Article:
Law and the Brain

Article excerpt

Law and the Brain, by Semir Zeki and Oliver Goodenough, (New York, NY: Oxford University Press, 2006), 271 pp., $59.50.

According to a popular television show, "Space is the final frontier" (Star Trek 1966-present). Before the fantasy of television, a variety of terrestrial "final frontiers" such as Alaska, Antarctica, and the deep seas beckoned intrepid explorers. The notion of a "final frontier" conjures up images of bold people pursuing larger than life challenges. Society is the ultimate beneficiary of these individual acts of audacity.

The mental image of the explorer rarely extends to the staid discoveries of academicians. Cloistered safely in their offices and confronting nothing more threatening than internecine academic politics, the intellectual probing of academicians lacks the sense of danger faced by traditional explorers. However, the influence of philosophers and scientists can be just as epochal as an explorer who unearths a long lost Egyptian tomb.

The authors of "Law and the Brain" clearly believe a seismic event is near in which science triumphs the antiquated legal system. Standing on the pinnacle of neuroscience research, the authors cast their gaze on the horizon and see a time when, ". . . the law itself will come under more intense scrutiny when neurobiologists begin to probe the brain's sense of justice." (p. xiv)

A more practical, albeit questionable claim, suggests, "It is quite possible that, in the very near future, brain-imaging techniques will replace finger-printing and lie-detector tests as reliable indices of identity and of the truthfulness of a witness's statement." It seems curious that "Law and the Brain" raises the specter of lie-detector tests as a measure of scientific credibility. Few technical advances have such a storied and controversial legal history. (http://en.wikipedia .org/wiki/Polygraph)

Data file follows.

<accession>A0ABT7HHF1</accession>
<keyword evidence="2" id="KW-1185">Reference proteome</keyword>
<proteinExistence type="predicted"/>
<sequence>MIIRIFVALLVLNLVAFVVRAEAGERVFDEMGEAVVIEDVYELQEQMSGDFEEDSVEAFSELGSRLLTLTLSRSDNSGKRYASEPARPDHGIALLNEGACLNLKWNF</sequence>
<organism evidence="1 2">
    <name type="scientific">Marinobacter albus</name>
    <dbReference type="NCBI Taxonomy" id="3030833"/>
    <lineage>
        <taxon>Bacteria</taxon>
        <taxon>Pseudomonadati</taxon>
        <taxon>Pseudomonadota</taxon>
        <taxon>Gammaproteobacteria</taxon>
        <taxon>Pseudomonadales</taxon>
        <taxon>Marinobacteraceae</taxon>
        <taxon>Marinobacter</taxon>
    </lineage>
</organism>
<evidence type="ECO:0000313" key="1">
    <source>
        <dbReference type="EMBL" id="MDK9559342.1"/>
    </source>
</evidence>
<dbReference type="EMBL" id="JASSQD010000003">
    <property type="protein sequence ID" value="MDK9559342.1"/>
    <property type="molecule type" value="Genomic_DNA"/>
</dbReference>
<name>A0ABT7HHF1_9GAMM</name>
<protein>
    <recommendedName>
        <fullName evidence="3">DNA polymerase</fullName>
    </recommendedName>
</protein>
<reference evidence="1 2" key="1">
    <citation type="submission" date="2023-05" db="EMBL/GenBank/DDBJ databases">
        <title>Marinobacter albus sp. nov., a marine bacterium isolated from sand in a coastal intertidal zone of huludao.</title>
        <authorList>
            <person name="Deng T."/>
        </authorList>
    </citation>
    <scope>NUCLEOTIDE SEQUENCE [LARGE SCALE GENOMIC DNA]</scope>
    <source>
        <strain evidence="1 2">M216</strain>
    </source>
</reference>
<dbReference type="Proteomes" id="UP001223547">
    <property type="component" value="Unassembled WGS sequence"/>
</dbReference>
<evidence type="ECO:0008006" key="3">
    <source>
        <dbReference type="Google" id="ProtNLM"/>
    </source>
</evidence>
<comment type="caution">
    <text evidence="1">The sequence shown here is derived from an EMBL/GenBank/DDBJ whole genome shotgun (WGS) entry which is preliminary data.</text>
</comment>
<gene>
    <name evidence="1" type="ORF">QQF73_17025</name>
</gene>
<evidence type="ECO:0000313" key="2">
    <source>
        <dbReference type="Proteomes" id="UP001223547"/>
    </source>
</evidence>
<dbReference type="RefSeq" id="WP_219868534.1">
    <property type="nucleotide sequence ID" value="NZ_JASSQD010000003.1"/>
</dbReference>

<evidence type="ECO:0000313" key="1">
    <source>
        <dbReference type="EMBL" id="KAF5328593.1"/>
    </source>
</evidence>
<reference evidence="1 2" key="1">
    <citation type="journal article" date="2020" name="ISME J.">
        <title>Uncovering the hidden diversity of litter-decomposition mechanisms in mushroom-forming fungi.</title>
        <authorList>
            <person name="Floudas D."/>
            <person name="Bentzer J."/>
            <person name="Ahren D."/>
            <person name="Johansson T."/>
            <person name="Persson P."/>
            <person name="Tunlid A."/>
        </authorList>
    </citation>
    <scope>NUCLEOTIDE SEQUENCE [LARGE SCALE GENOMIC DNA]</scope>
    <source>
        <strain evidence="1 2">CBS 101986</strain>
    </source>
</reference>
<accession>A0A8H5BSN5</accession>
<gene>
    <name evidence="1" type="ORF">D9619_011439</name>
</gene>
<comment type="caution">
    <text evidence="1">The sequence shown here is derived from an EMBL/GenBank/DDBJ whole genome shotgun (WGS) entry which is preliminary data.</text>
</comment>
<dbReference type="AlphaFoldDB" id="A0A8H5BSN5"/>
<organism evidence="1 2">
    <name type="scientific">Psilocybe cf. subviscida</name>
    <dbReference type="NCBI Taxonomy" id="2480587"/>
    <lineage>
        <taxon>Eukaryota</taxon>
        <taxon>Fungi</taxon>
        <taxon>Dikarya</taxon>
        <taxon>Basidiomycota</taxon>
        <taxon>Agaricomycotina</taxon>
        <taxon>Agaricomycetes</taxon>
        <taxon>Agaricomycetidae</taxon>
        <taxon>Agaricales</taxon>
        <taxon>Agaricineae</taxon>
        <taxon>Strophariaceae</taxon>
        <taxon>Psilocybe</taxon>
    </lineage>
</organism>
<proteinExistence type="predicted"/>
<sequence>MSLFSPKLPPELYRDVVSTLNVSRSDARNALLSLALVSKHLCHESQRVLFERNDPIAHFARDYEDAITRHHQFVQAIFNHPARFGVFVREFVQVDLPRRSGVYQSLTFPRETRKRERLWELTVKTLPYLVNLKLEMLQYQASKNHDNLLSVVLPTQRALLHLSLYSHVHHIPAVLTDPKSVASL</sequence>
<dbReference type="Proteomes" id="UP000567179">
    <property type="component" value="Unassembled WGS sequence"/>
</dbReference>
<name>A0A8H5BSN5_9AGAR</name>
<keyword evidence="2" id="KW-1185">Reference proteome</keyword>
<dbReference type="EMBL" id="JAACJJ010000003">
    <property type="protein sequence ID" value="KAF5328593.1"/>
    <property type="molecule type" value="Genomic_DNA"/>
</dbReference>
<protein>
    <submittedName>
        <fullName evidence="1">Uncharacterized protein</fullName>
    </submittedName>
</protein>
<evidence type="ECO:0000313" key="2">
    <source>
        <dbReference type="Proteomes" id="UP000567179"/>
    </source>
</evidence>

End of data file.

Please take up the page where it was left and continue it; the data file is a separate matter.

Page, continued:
The history of the polygraph began early in the twentieth century. A number of technical advances improved the physiologic monitoring of subjects but limited scientific study, brash marketing tainted the polygraph's credibility. Nearly a hundred years after its introduction, and dozens of studies later, the polygraph still lacks evidence of significant validity. Despite its lack of accuracy, the polygraph is widely used in certain employment and forensic settings.

The legal profession has steadfastly maintained a distant and cool relationship with the polygraph. Extending from the brief 1923 opinion in U.S. v. Frye to the 1998 opinion in U.S. v. Scheffer, the polygraph proponents failed in their bids to achieve legal "respectability." As it stands now, relatively few courts admit polygraph evidence, and then only with significant limitations. If the forecasters in "Law and the Brain" tout polygraphs as emblematic of neuroscience's contributions, then the future will be one characterized by controversy and marginalization.

Some readers, particularly those with extensive medical-legal experience, may dismiss "Law and the Brain" for its sciencefiction like claims and philosophical musings. In a complex discussion of neuroeconomics, the author foresees a time when, "neural activity can be measured as rewards and punishments are varied to determine why most punishments fail. . . ." It seems hard to imagine a prisoner, defense attorney, and perhaps, Americans in general, accepting this Orwellian version of justice.

Some readers might also get trapped in a philosophical quagmire. …


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